What we’re reading: Ron Wright dies due to COVID-19, Trump’s second impeachment trial begins


In this Nov. 15, 2018 file photo, U.S. Rep. Ron Wright, R-Texas, walks to a session during member-elect briefings and orientation on Capitol Hill in Washington. Wright, the Texas Republican who had battled health challenges over the past year including lung cancer treatment died Sunday, Feb. 7, 2021, more than two weeks after contracting COVID-19, his office said Monday, Feb. 8. He was 67. (Carolyn Kaster/AP Photo)

By Caroline Fisher

U.S. Texas Rep. Ron Wright dies due to COVID-19 

Rep. Ron Wright, R-Texas, died due to COVID-19 complications Sunday night. Wright was the first sitting congressman to die due to the virus. 

According to the Dallas News, Wright was 67 years old and had been diagnosed with lung cancer. He had not been vaccinated but was recently given the go-ahead from his doctor to begin the process. 

He battled with COVID-19 for 18 days before his death.

“Ron maintained his quick wit and optimism until the very end,” Wright’s office said in a statement. “Despite years of painful, sometimes debilitating treatment for cancer, Ron never lacked the desire to get up and go to work, to motivate those around him or to offer fatherly advice.”

Donald Trump’s second impeachment trial to begin Tuesday

After the capitol riot on Jan. 6, the House of Representatives impeached Donald Trump for inciting violent behavior due to what Trump believed to be election fraud, according to BBC News.

FILE – In this Wednesday, Jan. 6, 2021 file photo, supporters of President Donald Trump, including Jacob Chansley, right with fur hat, are confronted by U.S. Capitol Police officers outside the Senate Chamber inside the Capitol in Washington. A judge ordered corrections authorities to provide organic food to an Arizona man who is accused of participating in the insurrection at the U.S. Capitol while sporting face paint, no shirt and a furry hat with horns. (AP Photo/Manuel Balce Ceneta, File)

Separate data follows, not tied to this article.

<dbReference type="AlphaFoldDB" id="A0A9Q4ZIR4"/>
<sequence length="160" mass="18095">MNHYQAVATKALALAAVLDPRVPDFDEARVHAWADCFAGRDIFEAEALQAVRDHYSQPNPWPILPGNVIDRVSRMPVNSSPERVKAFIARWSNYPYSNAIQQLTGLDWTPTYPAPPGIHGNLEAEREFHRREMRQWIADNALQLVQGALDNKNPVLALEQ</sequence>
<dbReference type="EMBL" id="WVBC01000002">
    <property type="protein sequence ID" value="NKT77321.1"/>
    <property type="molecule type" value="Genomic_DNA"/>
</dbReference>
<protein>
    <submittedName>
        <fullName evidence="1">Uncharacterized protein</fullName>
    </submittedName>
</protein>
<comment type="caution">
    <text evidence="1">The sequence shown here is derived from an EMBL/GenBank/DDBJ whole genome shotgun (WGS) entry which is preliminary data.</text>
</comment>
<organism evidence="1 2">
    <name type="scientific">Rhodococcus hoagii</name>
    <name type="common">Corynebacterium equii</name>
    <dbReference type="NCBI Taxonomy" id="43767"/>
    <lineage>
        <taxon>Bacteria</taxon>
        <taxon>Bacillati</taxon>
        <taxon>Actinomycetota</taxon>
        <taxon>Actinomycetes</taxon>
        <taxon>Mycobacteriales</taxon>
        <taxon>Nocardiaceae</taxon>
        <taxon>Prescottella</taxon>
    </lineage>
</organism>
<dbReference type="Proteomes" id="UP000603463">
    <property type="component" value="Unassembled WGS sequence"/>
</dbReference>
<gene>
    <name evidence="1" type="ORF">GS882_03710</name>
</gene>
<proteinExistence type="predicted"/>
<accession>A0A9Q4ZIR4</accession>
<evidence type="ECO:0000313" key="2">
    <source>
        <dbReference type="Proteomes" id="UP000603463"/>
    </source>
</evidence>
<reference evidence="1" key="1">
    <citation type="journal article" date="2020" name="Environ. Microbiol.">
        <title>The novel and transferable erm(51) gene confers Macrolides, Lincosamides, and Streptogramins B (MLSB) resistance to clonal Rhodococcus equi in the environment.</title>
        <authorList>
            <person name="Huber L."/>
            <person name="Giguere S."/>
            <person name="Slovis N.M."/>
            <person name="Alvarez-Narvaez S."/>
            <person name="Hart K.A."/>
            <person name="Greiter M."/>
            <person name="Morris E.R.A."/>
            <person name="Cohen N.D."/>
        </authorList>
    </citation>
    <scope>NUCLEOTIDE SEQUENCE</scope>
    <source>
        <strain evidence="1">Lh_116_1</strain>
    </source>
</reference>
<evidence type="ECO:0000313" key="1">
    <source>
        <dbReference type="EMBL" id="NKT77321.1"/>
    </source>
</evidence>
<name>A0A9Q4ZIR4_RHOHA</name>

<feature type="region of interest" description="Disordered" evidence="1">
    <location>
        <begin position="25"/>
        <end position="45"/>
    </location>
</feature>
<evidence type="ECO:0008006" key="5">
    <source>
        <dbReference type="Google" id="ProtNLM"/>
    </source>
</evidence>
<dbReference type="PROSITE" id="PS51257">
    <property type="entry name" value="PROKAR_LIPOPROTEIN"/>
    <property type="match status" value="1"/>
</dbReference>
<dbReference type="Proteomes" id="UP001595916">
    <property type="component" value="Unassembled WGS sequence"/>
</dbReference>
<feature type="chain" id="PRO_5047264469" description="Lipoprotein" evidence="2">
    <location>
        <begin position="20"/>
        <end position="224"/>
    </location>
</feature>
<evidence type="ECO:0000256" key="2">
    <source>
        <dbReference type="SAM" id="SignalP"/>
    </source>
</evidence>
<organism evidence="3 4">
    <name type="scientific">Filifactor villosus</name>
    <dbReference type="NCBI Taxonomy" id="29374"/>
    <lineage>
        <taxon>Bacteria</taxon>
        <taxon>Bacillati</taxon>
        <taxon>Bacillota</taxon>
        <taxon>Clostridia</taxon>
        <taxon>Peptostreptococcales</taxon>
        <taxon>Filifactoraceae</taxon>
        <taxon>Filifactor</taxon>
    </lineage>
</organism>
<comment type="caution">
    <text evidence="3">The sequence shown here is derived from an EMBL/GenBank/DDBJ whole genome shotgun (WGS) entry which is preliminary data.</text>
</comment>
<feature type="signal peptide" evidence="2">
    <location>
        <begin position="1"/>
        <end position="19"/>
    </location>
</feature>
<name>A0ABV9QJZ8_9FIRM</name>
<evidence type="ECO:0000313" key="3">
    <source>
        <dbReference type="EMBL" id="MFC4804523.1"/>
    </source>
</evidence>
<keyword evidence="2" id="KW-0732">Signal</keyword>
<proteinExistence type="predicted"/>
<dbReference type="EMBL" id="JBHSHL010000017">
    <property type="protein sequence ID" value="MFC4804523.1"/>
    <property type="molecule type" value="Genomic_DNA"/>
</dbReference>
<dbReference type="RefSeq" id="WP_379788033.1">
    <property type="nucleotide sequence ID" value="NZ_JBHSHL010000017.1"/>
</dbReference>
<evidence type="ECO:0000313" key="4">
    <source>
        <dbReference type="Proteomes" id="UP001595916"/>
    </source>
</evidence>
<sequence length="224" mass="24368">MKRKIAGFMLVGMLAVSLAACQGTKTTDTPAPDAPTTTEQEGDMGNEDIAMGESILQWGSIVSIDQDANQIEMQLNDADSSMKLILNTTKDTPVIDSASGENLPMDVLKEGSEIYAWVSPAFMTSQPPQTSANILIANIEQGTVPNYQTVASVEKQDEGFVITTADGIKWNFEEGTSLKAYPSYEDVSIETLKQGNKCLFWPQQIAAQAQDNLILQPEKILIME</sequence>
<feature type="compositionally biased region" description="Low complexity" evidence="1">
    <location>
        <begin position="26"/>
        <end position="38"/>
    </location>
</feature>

He will now be tried by the Senate beginning on Tuesday afternoon. If convicted, the Senate can prevent him from ever running for office again. 

According to a poll taken by ABC News, 56% of people believe the Senate should convict and bar Trump from federal office. 

Charter school in Utah allowed students to not participate in Black History Month, changed mind after blowback

Maria Montessori Academy, located in North Ogden, Utah, is allowing parents to pull their children out of celebrating Black History Month. The school “reluctantly” made the decision after some parents made the request.

The academy is predominantly white and only has three African American students, according to the Washington Post.

The opportunity for students to pull out was made public knowledge and caused an uproar among the community.

I strongly believe we cannot learn American history without learning Black history,” Utah Rep. Blake D. Moore said to the Washington Post.

After receiving a considerable amount of negative publicity, the academy reversed its decision and said that all students had to participate in Black History Month.